Privatization doesn’t belong in New Brunswick’s health-care system, the New Brunswick Nurses Union president says.
The New Brunswick government announced last week that it is moving head with privatizing the running of the extramural program and Tele-Care services.
Medavie Health Services New Brunswick, the same company that runs Ambulance New Brunswick, will take over the home health-care program and 811 health advice line in January under a 10-year contract.
”That creates a two-tiered system and we don’t believe that’s what we want here in New Brunswick,” said Paula Doucet, president of the New Brunswick Nurses Union.
Quality of care ‘eroding’
The union was notified of the decision about 18 months ago that privatization was a possibility and had consultations with stakeholders. But there needed to be a broader public discussion, Doucet said.
“Moving this quickly with so many unanswered questions is just creating some turmoil,” she said.
The government has promised nurses they will remain public employees and will not lose their jobs, benefits, including seniority and pensions, but Doucet said the union is worried the quality of care will decline.
“This now becomes a private entity, it’s no longer Department of Health,” she said. “Although the minister is saying, ‘My nurses will remain public employees, the reporting system is different, they no longer report to the [regional health authorities].”
She said extramural nurses have already been looking elsewhere for work, either returning to hospitals, public health or long-term care.
The departures have created a high number of vacancies, and the uncertainty has made it difficult for extramural to attract nurses in anything like the numbers it once did, Doucet said.
“I think the research shows that privatization and health care in any country is not the route to go,” she said.
Private company not the same
She suggested that with the latest decision, Medavie could bring a private-industry metrics system to health care, such as requiring nurses to see more patients a day than good health care would allow. Employees might be less skilled as well, she said.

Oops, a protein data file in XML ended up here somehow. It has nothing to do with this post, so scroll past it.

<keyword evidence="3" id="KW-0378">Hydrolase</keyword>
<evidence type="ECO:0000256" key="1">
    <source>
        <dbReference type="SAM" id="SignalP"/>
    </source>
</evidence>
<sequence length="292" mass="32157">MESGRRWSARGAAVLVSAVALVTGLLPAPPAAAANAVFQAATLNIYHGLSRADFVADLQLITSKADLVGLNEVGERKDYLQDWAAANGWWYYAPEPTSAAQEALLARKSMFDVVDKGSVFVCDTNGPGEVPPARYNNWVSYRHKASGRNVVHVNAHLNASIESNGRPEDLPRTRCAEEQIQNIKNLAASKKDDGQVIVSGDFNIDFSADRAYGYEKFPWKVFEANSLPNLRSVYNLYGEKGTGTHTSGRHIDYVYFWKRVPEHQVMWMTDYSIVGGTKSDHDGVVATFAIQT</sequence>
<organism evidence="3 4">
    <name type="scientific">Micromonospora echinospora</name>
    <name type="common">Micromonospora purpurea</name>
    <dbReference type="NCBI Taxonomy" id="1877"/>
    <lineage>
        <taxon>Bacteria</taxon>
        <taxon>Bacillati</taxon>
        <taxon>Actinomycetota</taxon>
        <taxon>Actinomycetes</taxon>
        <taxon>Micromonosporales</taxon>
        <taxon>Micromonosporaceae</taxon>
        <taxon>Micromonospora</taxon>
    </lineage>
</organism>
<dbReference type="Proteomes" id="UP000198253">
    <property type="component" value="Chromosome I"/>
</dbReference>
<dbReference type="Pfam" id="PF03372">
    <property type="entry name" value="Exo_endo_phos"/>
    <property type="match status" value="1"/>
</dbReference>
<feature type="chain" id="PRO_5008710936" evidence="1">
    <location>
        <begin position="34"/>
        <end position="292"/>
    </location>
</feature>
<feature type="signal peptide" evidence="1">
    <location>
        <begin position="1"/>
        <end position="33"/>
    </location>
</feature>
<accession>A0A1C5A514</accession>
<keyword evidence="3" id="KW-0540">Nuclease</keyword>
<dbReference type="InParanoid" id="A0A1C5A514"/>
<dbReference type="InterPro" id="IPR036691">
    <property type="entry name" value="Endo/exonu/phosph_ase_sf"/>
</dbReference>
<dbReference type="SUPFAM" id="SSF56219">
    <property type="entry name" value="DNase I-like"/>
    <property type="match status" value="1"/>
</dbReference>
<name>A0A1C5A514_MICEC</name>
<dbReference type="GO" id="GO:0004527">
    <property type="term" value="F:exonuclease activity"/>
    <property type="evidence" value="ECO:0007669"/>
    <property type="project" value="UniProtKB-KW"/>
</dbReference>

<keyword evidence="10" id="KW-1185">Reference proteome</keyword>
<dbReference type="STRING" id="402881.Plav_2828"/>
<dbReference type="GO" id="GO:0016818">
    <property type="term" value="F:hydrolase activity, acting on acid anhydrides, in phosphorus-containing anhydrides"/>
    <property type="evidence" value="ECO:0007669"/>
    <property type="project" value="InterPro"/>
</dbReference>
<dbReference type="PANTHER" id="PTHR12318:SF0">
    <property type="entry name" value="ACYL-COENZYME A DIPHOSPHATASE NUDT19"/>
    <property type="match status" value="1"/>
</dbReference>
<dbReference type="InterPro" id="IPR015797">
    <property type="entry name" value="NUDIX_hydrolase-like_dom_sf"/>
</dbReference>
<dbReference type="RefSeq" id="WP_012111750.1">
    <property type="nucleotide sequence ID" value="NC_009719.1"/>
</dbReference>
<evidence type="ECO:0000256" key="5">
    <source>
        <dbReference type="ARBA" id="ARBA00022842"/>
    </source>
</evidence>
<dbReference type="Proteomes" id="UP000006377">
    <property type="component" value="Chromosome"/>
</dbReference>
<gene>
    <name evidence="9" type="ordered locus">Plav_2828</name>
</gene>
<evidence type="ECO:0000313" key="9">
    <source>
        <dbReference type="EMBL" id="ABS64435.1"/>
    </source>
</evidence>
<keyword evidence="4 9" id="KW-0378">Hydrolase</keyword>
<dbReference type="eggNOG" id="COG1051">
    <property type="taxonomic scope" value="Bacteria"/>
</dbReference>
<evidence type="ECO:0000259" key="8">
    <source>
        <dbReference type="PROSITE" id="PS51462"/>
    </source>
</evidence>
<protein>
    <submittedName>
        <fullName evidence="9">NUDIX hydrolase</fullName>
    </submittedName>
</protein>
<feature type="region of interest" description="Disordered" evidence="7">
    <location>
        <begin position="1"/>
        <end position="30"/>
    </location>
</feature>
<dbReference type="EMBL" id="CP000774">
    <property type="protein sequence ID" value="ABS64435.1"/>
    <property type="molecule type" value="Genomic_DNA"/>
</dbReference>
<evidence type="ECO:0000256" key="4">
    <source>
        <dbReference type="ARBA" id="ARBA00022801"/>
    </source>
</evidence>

“Currently, a nurse may see seven patients a day,” she said. Under Medavie, “they may be expected to see upwards of 10, 12, 15 who knows. You’re timed with the amount of patients you’ll see.”
‘We’re watch dogs of health care. One of our core values is providing quality health care to New Brunswickers.’
Doucet said the union will be holding both Medavie and the provincial government accountable and will ensure quality isn’t diminished after the latest change.
She said the registered nurses provide holistic care in the area are, but it’s important to watch the management of it and provide continuing education and the appropriate channels to report problems.
“The registered nurses that are within the extramural system will continue to deliver high-quality, safe patient care. I have every confidence in my members.”
“We want to see the access increase for New Brunswickers, we want to see them be able to navigate through the health-care system easily.”
Questions go unanswered
Doucet said the union still has a lot of unanswered questions.
Although their collective agreement rights are still in place, the labour transfer agreement for nurses in the extramural program is not. The union is still working at it and will meet with government at the end of the month.
“I’m very hopeful that my nurses wont’ be losing any of the benefits that they currently have now under their collective agreement,” she said.
“We’re watchdogs of health care. One of our core values is providing quality healthcare to New Brunswickers.”